Participants were convinced that churches in Europe should strive to maintain and develop cohesion, unity and solidarity established over the years since 1959. They asked CEC to develop a conciliatory process promoting peace, justice and safeguarding creation. In those challenging critical times they affirmed that the churches, which were again finding their place in society, had the right and responsibility to make ethical and moral judgments on the new political, economic and scientific realities and their social consequences.
In his opening speech, CEC President of that time Patriarch Alexy II of Moscow urged the European churches to carry out a “transformation process of reconciliation”.
This very relevant request led CEC and CCEE to prepare a second European Ecumenical Assembly, with the theme “Reconciliation – Gift of God and Source of New Life”. Eight years after the fall of the Berlin Wall, more than ten thousand participants, a majority of them from the East, gathered in Graz in 1997 to discuss this significant theme.
We were aware that reconciliation is a difficult task – it does not come naturally. We were also aware that churches had often been and continue to be ambiguous about reconciliation. Distrust and fear disfigures unity in Christ and prevents its liberating power from being manifested. Yet we realised that reconciliation is a gift from God that we must seek with perseverance and humility, so that it frees us in our relationships with the “other”.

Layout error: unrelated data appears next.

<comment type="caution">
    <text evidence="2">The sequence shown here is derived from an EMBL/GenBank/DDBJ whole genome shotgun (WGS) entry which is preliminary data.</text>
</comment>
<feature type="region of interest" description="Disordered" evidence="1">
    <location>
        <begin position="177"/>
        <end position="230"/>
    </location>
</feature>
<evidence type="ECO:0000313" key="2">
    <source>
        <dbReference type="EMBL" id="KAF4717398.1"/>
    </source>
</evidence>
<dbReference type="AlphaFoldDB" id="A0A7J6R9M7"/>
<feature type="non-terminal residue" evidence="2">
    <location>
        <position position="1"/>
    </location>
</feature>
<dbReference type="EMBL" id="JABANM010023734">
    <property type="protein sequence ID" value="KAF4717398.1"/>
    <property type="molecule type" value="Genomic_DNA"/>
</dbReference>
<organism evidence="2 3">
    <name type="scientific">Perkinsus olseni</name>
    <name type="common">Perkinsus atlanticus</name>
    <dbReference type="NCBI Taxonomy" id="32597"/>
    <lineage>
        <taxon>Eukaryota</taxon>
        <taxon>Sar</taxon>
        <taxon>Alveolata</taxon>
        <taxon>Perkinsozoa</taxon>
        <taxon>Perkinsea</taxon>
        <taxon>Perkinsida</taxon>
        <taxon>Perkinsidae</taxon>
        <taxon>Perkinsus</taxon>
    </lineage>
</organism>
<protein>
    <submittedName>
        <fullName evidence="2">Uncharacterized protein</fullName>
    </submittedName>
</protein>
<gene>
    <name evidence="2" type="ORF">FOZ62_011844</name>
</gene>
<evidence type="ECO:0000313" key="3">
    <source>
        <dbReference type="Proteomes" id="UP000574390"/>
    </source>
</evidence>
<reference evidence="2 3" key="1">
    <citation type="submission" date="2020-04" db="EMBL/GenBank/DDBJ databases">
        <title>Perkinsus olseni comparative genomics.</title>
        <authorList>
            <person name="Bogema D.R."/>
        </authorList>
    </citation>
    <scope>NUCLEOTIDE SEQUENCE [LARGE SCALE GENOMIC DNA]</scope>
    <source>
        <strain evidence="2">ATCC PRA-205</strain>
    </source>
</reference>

The task of the churches is immense. Divisions and separations between, and within European countries multiply, while we wait for peace and justice. The cruelties of war have reappeared and the wounds are far from being healed.
Even today, Europe has not reconciled with itself, other old walls persist, new walls are being built, which is the fruit of fear and stupidity. These walls bear the marks of inhumanity. They are found on all continents. Who feels outraged by this? Who will destroy them?
A piece of Berlin Wall in the Ecumenical Centre
In the Ecumenical Centre garden in Geneva, on the hill overlooking the Palais des Nations, there are two pieces of Berlin Wall, one rising straight and the other lying on the ground.
A few days after 9 November 1989, during a visit to express solidarity to the President of the German Democratic Republic (GDR) Council of the Protestant Churches, we discussed many topics related to the new situation. This included discussing ways to remove the tons of concrete and debris that made up the now useless wall.
At the end of our discussion, I jokingly suggested that one or two parts of the wall should be reserved for CEC. Thus it was a year later, a colonel of the German army called me in my home one evening to let me know that the two pieces of the wall, reserved for CEC, were available in Berlin and had to be collected very quickly. This was done!
This improvised memorial has found its place at the Ecumenical Centre, so that visitors from all over the world and the future generations can remember the many victims of this horrible symbol of the Cold War and the Iron Curtain. The piece of the wall is there, so that we all may remember that the walls of the separation could not reach the heavens.